Cedric has a new style on his blog (very nice) and an interesting new post on using Interfaces. In it he makes two interesting assertions: never supply an interface without a factory and "new" should only appear in factories. He's going to expand on the second one later, but the idea is that the first rule avoids this type of code:
IEmployee emp = new EmployeeImpl();
Woof, that's ugly, ain't it? Check out Cedric's site for the details.
I think probably everyone thinks I'm an idiot now because I "don't like interfaces", but that's not what I've been saying. I'm saying that I'm constantly running into overuse of Interfaces and this is the cause of the Impl's I'm always seeing (which I don't like). This example code above is a direct result of every class having an Interface whether it needs it or not. In my mind, if you create an interface that's used by only one class, you're overdeveloping. That goes for factories or any other pattern also. Write your class, and if you discover reusability, refactor it out as an interface.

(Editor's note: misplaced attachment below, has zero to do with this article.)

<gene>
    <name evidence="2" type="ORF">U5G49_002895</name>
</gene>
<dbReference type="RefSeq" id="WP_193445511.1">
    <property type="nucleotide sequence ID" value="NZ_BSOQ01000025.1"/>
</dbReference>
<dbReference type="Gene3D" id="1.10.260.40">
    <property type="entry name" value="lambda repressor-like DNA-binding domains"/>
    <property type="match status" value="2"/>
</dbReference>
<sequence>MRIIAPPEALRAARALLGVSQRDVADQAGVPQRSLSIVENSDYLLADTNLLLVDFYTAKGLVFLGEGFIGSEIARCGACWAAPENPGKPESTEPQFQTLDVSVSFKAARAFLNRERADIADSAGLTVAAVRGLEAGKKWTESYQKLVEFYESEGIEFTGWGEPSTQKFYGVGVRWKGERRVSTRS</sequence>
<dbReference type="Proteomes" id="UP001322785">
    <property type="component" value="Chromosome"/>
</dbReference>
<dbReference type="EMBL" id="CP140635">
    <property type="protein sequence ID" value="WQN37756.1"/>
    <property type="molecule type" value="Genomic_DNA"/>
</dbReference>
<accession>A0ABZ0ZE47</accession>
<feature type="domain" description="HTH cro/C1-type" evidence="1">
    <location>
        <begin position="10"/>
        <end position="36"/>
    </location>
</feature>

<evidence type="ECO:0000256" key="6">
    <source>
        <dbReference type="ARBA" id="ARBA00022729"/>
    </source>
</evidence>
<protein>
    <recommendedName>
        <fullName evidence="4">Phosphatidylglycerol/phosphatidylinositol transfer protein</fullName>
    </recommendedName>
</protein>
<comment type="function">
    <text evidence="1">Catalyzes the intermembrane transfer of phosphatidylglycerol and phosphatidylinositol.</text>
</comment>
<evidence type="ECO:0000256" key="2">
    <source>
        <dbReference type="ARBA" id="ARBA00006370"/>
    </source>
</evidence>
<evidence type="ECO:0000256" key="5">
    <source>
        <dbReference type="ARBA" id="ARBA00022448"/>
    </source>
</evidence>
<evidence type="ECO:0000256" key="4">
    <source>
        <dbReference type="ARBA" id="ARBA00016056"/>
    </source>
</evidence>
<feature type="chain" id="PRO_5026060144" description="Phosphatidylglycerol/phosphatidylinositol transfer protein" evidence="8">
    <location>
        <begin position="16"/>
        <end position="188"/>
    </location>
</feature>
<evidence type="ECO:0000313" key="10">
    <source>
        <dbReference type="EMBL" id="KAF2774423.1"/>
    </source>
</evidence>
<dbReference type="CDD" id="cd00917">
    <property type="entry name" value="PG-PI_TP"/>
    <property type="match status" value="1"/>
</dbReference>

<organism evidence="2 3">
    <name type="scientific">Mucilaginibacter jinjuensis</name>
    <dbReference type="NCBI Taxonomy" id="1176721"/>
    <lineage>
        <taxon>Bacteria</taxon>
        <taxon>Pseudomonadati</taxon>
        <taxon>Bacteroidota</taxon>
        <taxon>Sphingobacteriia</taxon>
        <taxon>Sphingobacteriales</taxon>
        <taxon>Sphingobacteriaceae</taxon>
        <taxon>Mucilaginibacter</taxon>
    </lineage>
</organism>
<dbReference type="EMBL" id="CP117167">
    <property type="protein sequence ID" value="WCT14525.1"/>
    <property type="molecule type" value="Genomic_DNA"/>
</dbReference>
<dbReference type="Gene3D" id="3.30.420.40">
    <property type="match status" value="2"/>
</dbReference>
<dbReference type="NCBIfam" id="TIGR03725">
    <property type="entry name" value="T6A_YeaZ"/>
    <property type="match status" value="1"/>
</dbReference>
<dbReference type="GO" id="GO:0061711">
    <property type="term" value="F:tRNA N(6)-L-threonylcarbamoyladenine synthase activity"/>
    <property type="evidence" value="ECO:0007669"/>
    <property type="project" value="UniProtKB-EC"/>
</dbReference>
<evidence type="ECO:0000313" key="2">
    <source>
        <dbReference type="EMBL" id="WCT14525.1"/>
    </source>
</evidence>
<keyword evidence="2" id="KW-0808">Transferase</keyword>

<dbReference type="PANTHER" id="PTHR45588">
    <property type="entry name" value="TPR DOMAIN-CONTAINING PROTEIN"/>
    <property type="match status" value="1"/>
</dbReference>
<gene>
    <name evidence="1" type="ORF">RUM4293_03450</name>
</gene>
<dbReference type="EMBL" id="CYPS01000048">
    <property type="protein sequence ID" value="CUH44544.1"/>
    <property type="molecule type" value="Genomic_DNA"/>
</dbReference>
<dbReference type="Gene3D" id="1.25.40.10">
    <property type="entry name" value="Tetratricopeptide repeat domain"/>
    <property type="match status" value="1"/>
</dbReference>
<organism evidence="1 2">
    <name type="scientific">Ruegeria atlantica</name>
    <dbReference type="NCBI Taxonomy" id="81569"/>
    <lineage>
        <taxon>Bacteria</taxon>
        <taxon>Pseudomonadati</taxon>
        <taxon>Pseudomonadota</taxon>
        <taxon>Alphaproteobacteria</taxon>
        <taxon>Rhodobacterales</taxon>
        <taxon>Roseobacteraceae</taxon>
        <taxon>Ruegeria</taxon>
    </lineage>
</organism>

Basically, you need to THINK in interfaces, but program in classes. In other words, think about your application in terms of reusuable parts, but don't start messing up your code with needless crap.
Now someone help me out, I'm starting to see posts about Test Driven Development (TDD) where they're talking about creating lots of interfaces. Is this true? Tell me it isn't so! I need some education on this topic...